The book very loosely follows his preparation for the 2005 New York Marathon, which leads to him reminiscing about running in different parts of the world – Hawaii, Boston, Tokyo. His humble way of chatting about his approach to marathons – its rare for him to take longer than 3hrs 45mins in a marathon – is engaging and leaves you feeling like you’ve had a great conversation with a fellow runner.
I was chatting to a friend recently who doesn’t run, but she read WITAWITAR after checking out some of his other works, and found it totally engrossing. As well a reflection on a lifetime of running, the book is a glimpse into Murakami’s own life, one that is usually hidden behind his obscure stories.
Finding Gobi – Dion Leonard
I met Dion Leonard at the Global Limits Cambodia race a few years ago – the last time I saw him we went for a training run in his adopted home town of Edinburgh. At the time, we both happened to be training for 4 Deserts races – me for Namibia and Dion for the Gobi March.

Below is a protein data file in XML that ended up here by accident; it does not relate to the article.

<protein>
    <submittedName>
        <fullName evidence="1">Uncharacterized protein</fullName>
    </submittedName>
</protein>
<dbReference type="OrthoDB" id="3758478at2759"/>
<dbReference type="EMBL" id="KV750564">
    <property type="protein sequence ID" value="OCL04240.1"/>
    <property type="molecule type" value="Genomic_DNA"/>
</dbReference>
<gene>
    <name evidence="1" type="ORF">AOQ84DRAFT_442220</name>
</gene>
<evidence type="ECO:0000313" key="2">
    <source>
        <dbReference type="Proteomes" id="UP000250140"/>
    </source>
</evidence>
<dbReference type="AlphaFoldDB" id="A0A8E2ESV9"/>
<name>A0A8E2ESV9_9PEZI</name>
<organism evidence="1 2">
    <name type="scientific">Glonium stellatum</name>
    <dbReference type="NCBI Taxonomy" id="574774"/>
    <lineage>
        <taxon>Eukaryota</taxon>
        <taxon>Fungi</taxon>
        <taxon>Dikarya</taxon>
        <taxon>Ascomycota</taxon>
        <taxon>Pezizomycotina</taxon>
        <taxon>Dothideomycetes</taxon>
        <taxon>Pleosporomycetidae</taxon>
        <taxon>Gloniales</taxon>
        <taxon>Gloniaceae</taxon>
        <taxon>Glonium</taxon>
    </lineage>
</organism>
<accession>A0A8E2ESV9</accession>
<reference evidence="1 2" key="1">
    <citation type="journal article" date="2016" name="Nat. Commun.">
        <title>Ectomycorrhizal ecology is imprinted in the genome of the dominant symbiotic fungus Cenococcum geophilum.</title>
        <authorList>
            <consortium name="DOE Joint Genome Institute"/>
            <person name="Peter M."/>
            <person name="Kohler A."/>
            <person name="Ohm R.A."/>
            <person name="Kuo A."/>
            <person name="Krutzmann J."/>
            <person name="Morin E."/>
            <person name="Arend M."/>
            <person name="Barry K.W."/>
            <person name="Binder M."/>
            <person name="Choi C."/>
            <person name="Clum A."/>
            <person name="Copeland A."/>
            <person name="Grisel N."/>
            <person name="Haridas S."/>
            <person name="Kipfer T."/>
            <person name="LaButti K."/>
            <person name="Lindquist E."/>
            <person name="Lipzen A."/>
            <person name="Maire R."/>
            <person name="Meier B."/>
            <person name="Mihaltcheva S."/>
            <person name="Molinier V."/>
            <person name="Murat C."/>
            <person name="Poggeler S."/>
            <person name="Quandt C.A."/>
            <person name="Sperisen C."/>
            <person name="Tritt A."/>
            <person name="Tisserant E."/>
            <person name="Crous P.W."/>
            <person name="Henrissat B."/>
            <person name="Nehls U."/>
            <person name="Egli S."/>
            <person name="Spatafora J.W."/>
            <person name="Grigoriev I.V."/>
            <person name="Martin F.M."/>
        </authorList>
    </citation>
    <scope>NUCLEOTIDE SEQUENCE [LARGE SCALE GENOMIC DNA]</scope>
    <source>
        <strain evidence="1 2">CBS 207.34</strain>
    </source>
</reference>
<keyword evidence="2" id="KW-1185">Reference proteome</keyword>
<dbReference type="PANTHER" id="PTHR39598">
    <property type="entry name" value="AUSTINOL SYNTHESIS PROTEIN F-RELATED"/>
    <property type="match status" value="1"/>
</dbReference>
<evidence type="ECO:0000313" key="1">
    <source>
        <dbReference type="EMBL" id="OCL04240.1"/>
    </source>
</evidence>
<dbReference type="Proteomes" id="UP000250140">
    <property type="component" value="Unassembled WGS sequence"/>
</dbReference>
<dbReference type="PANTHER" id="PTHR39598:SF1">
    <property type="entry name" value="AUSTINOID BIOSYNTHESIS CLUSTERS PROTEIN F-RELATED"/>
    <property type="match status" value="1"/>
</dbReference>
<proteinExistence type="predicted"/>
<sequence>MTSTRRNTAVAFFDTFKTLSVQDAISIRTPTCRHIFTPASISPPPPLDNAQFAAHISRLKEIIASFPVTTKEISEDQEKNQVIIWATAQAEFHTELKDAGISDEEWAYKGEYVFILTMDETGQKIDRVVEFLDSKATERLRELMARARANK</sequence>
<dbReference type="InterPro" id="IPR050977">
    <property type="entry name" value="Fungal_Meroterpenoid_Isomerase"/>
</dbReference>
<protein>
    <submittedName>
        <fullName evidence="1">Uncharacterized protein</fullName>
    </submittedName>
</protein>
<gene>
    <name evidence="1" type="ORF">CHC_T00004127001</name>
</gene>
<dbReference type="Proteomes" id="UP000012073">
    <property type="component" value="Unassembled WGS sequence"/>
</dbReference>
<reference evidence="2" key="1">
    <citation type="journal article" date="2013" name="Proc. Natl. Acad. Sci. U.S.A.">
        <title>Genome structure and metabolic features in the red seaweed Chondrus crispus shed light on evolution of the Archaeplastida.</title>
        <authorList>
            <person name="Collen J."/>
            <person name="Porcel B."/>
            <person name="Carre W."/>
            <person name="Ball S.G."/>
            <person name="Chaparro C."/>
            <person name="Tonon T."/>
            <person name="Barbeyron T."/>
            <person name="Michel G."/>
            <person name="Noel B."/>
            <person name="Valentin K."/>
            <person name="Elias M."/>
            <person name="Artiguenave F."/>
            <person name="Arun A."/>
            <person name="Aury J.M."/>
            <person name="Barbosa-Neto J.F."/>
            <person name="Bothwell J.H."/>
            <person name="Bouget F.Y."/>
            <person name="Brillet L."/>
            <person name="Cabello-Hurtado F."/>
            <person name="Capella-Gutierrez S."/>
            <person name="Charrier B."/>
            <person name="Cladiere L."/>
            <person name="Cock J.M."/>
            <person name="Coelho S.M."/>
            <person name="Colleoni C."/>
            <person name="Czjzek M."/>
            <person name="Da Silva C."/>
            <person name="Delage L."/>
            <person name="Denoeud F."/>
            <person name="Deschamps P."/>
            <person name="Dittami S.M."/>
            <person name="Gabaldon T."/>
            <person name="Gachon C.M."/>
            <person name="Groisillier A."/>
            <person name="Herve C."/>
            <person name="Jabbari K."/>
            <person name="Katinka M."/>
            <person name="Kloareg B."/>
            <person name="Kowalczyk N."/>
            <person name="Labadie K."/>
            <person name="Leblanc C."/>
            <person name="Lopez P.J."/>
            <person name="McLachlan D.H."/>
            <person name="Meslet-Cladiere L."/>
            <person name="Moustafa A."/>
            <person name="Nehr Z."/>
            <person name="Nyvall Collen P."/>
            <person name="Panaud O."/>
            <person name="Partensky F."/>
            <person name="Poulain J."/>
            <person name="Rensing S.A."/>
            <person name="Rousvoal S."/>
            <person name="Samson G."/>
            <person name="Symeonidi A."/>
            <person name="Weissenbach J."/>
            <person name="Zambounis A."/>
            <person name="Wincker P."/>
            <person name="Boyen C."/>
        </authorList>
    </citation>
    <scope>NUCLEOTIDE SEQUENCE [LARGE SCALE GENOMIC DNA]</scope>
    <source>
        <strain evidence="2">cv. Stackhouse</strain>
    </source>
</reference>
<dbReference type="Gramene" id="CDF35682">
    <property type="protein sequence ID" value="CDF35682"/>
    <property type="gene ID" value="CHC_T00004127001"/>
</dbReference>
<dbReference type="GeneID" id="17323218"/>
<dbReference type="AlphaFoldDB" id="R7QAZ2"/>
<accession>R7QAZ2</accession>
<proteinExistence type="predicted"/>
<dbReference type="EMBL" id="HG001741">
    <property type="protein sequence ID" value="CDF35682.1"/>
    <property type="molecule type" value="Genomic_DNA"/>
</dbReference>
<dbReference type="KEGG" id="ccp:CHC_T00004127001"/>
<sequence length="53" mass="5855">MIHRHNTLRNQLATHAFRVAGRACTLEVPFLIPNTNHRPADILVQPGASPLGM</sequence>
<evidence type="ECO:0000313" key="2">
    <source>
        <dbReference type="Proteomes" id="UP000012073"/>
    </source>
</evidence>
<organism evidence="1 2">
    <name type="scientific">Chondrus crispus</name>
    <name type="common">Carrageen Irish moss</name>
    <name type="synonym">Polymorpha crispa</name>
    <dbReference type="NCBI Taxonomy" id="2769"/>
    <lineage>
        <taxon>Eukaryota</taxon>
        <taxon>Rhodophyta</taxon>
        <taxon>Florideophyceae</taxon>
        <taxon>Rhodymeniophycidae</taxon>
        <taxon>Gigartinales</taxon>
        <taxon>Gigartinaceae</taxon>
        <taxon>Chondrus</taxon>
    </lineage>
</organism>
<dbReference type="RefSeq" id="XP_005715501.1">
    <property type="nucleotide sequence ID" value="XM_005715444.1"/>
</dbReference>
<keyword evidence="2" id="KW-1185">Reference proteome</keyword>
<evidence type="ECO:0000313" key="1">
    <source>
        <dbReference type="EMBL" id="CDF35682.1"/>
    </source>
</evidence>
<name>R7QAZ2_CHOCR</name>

Dion’s Gobi race ended up being eventful, in more ways than one. The runners faced extreme weather and sandstorms and a tough battle for the podium – Dion ended up sacrificing his chances of the no.1 spot to help out fellow competitor Tommy Chen, who was in a bad way on the long day.
But Dion’s life changed during that race for another reason. On the 2nd day, a little dog began running next to him, and ended up following him through most of the race. This book is Dion’s story about the race and meeting Gobi, and his subsequent decision to adopt the dog and the whirlwind of media attention, espionage and surprises that came with it. In the end, Dion moved to China for 4 months to stay with Gobi while she was undergoing the quarantine process. His subsequent re-telling of the story, ‘Finding Gobi’, has become a media hit and its appeal has stretched far beyond distance runners and dog lovers. A perfect runner’s tale to listen to on your workout!
Eat & Run – Scott Jurek
Here’s a book by a real-life ultra-running hero.